I remember what must be one of the very first videos I ever watched on YouTube way back in the day. It was a live clip of Jimi Hendrix tearing through ‘All Along the Watchtower’. Since those early days, the amount of live music content on the site has bloomed exponentially, and that’s at least one thing in this shi*ty world that I’m thankful for, as musicians doing rad sh*t really is my internet catnip. For all its evils, at least the internet is filled with videos of musicians being awesome while practicing their craft. Often, that manifests through cool cover versions—like this, or this, or indeed this.
Recently, my favorite manifestation of this has been a series put out by the channel for online drumming platform, Drumeo. The premise is simple: Professional drummers listen to a drum-less version of a famous tune, and they try to play along. The results are proof of the miracle that is a drummer’s mind. Yeah, yeah, you could break things down into how this works because experienced drummers can anticipate standard patterns, transitions, etc., but that’s part of the miracle as far as I’m concerned!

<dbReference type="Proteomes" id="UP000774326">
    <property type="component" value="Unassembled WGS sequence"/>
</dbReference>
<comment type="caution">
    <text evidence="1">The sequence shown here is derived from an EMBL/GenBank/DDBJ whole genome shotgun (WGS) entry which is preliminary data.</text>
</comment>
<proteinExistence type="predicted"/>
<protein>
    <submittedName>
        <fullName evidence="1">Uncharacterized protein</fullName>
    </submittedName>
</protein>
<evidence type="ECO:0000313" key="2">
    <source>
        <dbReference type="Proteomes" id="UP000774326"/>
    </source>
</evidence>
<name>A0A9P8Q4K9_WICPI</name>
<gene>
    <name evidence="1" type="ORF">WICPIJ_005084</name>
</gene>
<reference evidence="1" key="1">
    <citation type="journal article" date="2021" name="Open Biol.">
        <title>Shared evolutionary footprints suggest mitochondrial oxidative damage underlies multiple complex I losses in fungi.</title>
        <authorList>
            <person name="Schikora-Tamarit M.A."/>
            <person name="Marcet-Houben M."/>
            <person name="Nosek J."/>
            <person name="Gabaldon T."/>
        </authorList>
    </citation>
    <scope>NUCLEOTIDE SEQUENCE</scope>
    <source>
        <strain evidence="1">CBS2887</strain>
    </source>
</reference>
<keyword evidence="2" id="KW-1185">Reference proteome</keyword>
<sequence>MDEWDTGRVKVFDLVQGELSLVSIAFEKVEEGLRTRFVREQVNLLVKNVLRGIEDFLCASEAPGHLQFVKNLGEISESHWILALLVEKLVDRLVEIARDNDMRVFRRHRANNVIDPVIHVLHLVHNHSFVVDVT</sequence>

I can drum a tiny little bit, but it comes about as naturally to my brain as running backwards. Despite the complete lack of natural aptitude—or maybe because of it—it’s often the part of any music I listen to the most keenly. Then again, when my favorite band is Iron Maiden, and one of my most listened to albums is their mammoth piece of work, ‘A Matter Of Life And Death’—in which Nicko McBrain puts on an absolute masterclass—I suppose that makes sense. I definitely air-drum more than anything else too, which is funny for a guitarist. All that said, these Drumeo videos are pure joy. Just look at these amazing fuc*ers! Look at their faces as they take things in, their brains parse the info, and their limbs deliver!
And speaking of Tool, here’s a bonus treat! A video I watch pretty much every time YouTube recommends it to me: A drum-cam of Danny Carey performing ‘Pneuma’ live in Boston. Drum-cams: Best. Idea. Ever.